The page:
This IS a Catholic Country. but That Doesn't Mean Our Doctors Just Let People Die
Byline: The Irish Mail on Sunday John Waters firstname.lastname@example.org WRITE TO JOHN AT The Irish Mail on Sunday, Embassy House, Ballsbridge, Dublin 4
THIS week I have been receiving urgent queries from journalists in other countries all over the world asking for information about what happened to Savita Halappanavar. Her story has gone to every corner of the globe, and with it the suggestion that she died in a dark place, in a country obsessed by theological niceties and outmoded understandings.
Several of the emailed queries I received contained links to articles in British newspapers that made this analysis explicit.
What facts as had become available seemed to support this depiction of events. Savita Halappanavar, 17 weeks pregnant, presented with back pain at Galway University Hospital on October 21 and was found to be miscarrying. A week later, she died of septicaemia. Her husband claimed that she asked several times for her pregnancy to be terminated, but that this request was persistently refused. Mr Halappanavar claims the medical staff said they could do nothing because there was still a foetal heartbeat. He claims they were told that this was the law and that 'this is a Catholic country'.
My immediate instinct on reading the fulminations of those who depict my country in this way is that what they describe is not the country I know, nor is the law as they describe it. Ireland is probably one of the safest countries in the world for a woman to become pregnant and have her baby in.
YES, it remains - in a sense - a 'Catholic country' - but in practice this has not meant doctors standing idly by as women die. Catholic theology allows for intervention to effect a termination when a woman's life is in danger. It does not hold that the foetal heartbeat must have ceased. This, more or less, is also the law of the land, but in the final analysis the decision in each individual case is made by a consultant, who intervenes on a commonsense basis to bypass the myriad grey areas that can arise across the range of possible cases.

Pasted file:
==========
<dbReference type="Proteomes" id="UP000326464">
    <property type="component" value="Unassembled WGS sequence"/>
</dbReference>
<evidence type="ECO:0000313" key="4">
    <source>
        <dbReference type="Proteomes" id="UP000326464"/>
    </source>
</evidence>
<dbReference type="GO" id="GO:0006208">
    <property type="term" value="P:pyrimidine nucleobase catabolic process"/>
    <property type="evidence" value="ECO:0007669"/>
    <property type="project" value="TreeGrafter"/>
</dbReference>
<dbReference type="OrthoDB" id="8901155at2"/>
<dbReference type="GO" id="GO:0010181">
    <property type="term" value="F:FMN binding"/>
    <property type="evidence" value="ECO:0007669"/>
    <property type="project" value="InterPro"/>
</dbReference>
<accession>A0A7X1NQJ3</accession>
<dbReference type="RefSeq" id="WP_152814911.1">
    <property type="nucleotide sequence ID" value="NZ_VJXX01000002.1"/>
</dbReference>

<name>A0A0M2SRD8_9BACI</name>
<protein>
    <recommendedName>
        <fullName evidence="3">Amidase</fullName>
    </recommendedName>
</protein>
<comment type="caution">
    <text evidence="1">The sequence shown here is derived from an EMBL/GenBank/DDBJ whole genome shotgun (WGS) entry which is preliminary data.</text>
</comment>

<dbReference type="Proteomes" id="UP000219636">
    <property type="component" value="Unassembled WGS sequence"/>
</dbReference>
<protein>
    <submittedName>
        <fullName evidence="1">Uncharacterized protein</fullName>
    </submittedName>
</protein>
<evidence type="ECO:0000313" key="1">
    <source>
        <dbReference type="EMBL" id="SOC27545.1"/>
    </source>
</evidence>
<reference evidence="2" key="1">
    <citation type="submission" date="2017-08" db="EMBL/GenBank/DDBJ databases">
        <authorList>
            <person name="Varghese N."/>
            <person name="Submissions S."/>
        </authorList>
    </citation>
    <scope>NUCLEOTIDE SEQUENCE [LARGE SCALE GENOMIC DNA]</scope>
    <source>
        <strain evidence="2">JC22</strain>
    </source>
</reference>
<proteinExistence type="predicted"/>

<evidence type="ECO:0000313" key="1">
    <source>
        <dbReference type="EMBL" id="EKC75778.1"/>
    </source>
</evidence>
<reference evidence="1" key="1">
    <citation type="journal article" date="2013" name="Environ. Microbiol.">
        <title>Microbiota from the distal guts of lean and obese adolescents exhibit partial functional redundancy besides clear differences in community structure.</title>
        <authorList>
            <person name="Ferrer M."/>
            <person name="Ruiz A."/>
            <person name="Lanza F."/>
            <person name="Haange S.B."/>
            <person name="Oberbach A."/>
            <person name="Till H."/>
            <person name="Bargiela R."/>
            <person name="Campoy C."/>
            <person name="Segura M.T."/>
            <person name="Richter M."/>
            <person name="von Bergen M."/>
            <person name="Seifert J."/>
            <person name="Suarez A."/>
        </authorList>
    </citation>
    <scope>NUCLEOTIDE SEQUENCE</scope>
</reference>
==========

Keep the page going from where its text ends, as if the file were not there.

Knowing my country as I do, I wonder about that phrase: 'this is a Catholic country'. I am not suggesting it wasn't uttered, but I wonder about the context. Was it the expression of a blanket refusal by a consultant, or the ad hoc analysis of someone on the margins of the process? Was it offered as a rationale for inaction or as a reflection of some more complex position? Perhaps we'll never learn the answers to these questions. By the time the official reports on these events become available - in three months, for some unaccountable reason - the evidence may be inconclusive. Perhaps, because Savita Halappanavar is already dead, nobody will be able to say where that phrase came from.
If so, it will go down in history as one of those great slogans that have dogged all reasonable attempts to describe this country to those who do not know it, like Charlie Haughey's 'Irish solution to an Irish problem' or Cardinal Connell's 'mental reservation'.
I know where these phrases come from and what they are understood to convey, but I also know that to the ears of an outsider, they can sound different to the way they are heard by those who understand, more or less, how Irish life and culture work in practice.
IT REMINDS me of 20 years ago, at the time of the scandal surrounding the nefarious activities of the priest paedophile, Brendan Smyth. …